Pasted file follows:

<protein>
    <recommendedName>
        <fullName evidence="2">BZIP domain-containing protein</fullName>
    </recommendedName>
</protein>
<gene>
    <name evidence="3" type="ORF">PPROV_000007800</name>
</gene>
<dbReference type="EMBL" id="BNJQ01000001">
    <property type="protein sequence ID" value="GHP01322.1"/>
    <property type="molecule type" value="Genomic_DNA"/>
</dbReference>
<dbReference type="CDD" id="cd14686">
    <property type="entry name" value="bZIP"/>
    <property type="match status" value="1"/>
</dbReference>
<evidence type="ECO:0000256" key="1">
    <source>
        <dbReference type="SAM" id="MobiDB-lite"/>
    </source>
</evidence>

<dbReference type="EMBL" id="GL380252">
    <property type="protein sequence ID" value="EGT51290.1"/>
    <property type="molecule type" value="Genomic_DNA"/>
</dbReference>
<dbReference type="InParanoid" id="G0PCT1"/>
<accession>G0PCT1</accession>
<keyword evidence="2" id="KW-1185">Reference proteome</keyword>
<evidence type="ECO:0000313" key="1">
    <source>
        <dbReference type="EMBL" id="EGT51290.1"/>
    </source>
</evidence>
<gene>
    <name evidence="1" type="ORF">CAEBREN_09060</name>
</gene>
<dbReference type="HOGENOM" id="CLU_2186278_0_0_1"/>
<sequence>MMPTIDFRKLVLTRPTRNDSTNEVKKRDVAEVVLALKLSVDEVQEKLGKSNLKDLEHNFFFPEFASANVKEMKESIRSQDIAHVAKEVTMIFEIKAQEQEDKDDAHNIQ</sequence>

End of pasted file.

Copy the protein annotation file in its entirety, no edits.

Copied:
<protein>
    <recommendedName>
        <fullName evidence="2">BZIP domain-containing protein</fullName>
    </recommendedName>
</protein>
<gene>
    <name evidence="3" type="ORF">PPROV_000007800</name>
</gene>
<dbReference type="EMBL" id="BNJQ01000001">
    <property type="protein sequence ID" value="GHP01322.1"/>
    <property type="molecule type" value="Genomic_DNA"/>
</dbReference>
<dbReference type="CDD" id="cd14686">
    <property type="entry name" value="bZIP"/>
    <property type="match status" value="1"/>
</dbReference>
<evidence type="ECO:0000256" key="1">
    <source>
        <dbReference type="SAM" id="MobiDB-lite"/>
    </source>
</evidence>

<dbReference type="EMBL" id="GL380252">
    <property type="protein sequence ID" value="EGT51290.1"/>
    <property type="molecule type" value="Genomic_DNA"/>
</dbReference>
<dbReference type="InParanoid" id="G0PCT1"/>
<accession>G0PCT1</accession>
<keyword evidence="2" id="KW-1185">Reference proteome</keyword>
<evidence type="ECO:0000313" key="1">
    <source>
        <dbReference type="EMBL" id="EGT51290.1"/>
    </source>
</evidence>
<gene>
    <name evidence="1" type="ORF">CAEBREN_09060</name>
</gene>
<dbReference type="HOGENOM" id="CLU_2186278_0_0_1"/>
<sequence>MMPTIDFRKLVLTRPTRNDSTNEVKKRDVAEVVLALKLSVDEVQEKLGKSNLKDLEHNFFFPEFASANVKEMKESIRSQDIAHVAKEVTMIFEIKAQEQEDKDDAHNIQ</sequence>